An obscure study carried out 15 years ago has attracted a lot of attention recently, thanks to two scientists’ sensational claim that an unnamed species of bright orange mushroom found in Hawaii caused spontaneous orgasms in a handful of women who felt it. But before you get too excited, we’re sorry to tell you that there is no real evidence that this mysterious fungus does anything like this because all we are doing is a one-page observational study with a very small sample that has not yet been replicated and which makes some rather dubious assumptions about female biology.

Let’s start at the beginning. In 2001, a couple of medical scientists published a report in the International Journal of Medical Fungi describing an unnamed fungus species’ effects on 36 male and female volunteers. Belonging to the genus Dictyophora stink fungi, which has since been renamed Phallus, the fungus is believed to grow only at the top of the Hawaiian lava flow, which is between 600 and 1,000 years old, and scientists John C. Holliday and Noah Soule describe it as particularly difficult to reach.

Influenced by rumors that the smell of the fungus is a powerful female aphrodisiac, the two men carried out an “odor test” on 16 female and 10 male volunteers. Six of the women reportedly had light (no, not “earthy”) spontaneous orgasms when they sniffed the fungus, while the other ten reportedly had a high heart rate when they received a lower dose. On the other hand, the male volunteers all said that they found the “foul smell” of the mushroom disgusting, and this is how it affected them.

The researchers made a report at the time :

“In fact, almost half of the female subjects had spontaneous orgasms when sniffing this mushroom. These results suggest that the hormonal compounds present in the volatile part of the spore mass may bear some resemblance to the human neurotransmitters released during sexual intercourse”.  Scientifically, this statement is fraught with problems. First of all, the 36 people are too small to prove anything, especially since 20 of them said they felt nothing but naughty. Secondly, apart from measuring the increase in heart rate – which in itself does not equate to an orgasm – scientists have done little to prove that the orgasms reported by the people concerned actually took place.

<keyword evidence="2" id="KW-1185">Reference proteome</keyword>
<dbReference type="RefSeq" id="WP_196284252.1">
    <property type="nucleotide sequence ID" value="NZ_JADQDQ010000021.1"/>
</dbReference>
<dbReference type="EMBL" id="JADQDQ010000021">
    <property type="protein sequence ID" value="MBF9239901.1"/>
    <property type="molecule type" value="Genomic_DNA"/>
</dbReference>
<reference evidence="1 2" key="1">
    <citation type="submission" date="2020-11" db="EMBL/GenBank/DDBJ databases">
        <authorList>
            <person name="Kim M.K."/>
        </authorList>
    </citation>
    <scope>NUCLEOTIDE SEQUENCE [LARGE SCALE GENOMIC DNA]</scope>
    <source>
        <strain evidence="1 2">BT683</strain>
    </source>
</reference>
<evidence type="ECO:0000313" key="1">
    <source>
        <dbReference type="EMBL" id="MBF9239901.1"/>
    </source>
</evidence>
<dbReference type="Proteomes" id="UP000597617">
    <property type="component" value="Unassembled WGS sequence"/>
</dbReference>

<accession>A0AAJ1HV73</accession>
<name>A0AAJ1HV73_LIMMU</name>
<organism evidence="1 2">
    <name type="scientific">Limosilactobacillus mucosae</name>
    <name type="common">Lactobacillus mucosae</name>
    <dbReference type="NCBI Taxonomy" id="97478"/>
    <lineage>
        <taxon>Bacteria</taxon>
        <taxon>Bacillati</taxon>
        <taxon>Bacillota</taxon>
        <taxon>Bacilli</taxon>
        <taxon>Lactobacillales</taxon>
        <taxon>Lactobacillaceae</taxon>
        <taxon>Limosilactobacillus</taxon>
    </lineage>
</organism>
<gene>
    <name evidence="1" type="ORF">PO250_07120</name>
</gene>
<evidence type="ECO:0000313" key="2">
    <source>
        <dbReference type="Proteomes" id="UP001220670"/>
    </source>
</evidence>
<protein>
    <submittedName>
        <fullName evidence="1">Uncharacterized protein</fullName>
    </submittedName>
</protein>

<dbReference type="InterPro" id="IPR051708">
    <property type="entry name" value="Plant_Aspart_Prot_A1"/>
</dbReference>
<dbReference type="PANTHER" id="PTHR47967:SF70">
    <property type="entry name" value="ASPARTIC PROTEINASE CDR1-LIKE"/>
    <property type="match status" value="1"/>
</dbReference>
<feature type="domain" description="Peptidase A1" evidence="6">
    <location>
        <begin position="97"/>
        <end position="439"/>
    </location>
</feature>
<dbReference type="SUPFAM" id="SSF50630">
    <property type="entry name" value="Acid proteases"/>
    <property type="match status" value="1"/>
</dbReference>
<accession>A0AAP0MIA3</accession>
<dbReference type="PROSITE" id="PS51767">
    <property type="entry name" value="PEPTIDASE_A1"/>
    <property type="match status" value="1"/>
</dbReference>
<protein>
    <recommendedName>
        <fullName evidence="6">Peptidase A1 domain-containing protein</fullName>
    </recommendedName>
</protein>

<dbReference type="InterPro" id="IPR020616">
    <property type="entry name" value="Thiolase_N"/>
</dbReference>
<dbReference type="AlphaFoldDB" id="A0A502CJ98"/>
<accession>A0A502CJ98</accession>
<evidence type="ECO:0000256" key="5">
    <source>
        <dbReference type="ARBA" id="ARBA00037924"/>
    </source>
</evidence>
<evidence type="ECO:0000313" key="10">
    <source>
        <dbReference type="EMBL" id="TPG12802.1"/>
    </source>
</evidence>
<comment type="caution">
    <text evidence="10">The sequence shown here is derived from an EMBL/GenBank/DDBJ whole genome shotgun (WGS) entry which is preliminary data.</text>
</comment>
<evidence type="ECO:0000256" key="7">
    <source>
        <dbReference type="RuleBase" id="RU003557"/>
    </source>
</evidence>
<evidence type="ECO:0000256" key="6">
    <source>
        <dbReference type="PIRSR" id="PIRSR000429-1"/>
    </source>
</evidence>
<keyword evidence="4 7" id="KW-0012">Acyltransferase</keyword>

Moreover, as we all know, the results of the experiment cannot be considered conclusive until they have been reproduced under other conditions, and this has not yet been done. Furthermore, outside of this study, there is no scientific evidence that orgasm can only be triggered by smell, so if researchers want to make this claim, they have a lot of work to do.

One possible explanation could be that the unidentified fungus was actually a species of Phallus indiatus or something very similar. Found in the tropical regions of South Asia, Africa, the Americas and Australia, this phallus-shaped fungus is believed to be a female aphrodisiac in the Hawaiian and South Pacific tradition, known as Mamalo o Wahine, which translates as “female fungus”, and whose use in Chinese medicine has been documented since the 7th century AD.

The reputation of the mushroom may have influenced the women in the study. Perhaps its suggestive form, combined with the medical study’s unnatural environment, triggered something that was not quite right in the minds of the six volunteers. As the fungus was never identified, we will probably never know, and until definitive research on the biology of aromatic orgasms is published, we will not hold our breath.